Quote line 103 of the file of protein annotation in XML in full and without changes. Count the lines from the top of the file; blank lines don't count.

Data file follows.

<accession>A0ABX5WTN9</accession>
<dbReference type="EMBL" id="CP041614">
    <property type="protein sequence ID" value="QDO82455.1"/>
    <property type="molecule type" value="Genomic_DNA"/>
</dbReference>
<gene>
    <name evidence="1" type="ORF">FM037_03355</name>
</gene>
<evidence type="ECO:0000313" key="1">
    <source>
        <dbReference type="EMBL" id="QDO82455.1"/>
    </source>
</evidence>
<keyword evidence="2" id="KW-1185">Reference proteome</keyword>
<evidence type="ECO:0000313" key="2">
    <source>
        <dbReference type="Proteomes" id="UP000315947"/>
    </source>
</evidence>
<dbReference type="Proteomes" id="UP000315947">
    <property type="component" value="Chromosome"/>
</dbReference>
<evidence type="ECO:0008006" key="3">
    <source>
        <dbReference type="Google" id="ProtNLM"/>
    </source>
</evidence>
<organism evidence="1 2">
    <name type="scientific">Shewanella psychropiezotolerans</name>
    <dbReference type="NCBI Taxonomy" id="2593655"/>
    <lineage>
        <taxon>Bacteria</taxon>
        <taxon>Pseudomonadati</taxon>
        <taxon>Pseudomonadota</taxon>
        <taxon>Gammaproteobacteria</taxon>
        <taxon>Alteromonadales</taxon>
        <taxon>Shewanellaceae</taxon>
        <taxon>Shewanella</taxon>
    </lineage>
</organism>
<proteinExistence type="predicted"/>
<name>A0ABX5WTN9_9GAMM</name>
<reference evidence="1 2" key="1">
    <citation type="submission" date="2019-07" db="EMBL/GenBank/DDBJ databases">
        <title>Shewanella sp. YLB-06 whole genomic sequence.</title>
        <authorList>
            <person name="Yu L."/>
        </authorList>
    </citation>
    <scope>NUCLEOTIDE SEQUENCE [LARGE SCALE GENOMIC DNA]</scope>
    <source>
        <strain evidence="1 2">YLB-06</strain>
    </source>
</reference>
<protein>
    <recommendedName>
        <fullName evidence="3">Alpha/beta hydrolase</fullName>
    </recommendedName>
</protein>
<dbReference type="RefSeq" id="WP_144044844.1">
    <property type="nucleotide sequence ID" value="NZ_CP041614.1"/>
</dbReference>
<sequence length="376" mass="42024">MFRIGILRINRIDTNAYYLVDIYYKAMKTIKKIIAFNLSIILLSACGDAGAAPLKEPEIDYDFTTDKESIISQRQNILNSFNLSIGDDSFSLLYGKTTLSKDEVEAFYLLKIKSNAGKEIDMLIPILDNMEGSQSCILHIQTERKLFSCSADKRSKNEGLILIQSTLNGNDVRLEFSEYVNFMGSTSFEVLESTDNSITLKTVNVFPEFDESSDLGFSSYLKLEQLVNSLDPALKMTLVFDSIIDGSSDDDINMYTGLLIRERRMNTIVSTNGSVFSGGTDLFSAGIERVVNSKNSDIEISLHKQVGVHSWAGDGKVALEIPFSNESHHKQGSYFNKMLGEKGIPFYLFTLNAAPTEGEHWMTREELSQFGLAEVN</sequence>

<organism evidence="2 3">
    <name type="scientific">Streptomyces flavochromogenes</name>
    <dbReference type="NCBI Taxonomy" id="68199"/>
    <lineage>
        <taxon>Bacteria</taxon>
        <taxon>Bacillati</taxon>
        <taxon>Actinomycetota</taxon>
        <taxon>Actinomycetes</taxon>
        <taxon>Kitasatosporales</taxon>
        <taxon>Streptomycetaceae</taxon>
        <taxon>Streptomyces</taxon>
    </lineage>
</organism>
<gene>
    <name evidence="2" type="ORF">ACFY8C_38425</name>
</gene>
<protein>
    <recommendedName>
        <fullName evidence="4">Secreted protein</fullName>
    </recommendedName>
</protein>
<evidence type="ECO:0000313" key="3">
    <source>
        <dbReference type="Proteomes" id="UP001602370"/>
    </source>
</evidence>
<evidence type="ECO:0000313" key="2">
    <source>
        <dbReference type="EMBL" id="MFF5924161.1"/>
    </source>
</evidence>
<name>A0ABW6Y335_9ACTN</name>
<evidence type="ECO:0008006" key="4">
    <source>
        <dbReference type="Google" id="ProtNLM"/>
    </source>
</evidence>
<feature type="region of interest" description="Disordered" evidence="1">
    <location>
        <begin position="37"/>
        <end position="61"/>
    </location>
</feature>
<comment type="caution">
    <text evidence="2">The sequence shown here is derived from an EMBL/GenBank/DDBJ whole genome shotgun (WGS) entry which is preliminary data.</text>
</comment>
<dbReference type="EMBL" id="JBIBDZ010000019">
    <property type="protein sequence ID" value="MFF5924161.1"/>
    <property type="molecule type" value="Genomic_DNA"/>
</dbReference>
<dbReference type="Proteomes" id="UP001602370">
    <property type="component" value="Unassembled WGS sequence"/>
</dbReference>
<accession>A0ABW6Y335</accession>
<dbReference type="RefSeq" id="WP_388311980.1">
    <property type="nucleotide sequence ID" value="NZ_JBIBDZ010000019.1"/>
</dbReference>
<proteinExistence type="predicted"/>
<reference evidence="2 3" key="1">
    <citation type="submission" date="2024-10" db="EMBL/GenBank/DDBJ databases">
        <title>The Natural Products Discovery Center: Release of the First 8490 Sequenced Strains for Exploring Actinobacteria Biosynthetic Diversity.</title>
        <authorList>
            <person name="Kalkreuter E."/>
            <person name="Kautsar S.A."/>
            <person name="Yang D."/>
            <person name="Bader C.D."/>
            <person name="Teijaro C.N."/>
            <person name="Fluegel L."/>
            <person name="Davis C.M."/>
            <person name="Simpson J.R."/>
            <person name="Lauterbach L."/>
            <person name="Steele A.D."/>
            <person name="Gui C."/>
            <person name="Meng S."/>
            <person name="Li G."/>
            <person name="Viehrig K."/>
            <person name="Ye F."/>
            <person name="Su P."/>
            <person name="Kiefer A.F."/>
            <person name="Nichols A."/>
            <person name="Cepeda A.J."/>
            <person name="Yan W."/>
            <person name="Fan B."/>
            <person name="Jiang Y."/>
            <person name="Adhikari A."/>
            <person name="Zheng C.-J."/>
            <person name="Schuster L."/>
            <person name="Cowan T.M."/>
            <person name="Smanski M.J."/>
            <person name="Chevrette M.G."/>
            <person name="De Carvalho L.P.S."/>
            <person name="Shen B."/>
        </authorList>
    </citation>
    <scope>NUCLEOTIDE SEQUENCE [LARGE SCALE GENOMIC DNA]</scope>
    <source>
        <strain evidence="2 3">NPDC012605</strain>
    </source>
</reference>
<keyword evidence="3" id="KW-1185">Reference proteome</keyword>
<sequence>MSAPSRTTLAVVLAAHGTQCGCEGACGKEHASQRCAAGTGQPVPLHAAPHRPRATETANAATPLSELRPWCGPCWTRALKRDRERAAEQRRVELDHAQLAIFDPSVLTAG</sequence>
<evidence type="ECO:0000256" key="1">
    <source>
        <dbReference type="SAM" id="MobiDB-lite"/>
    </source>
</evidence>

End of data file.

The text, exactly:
        <begin position="37"/>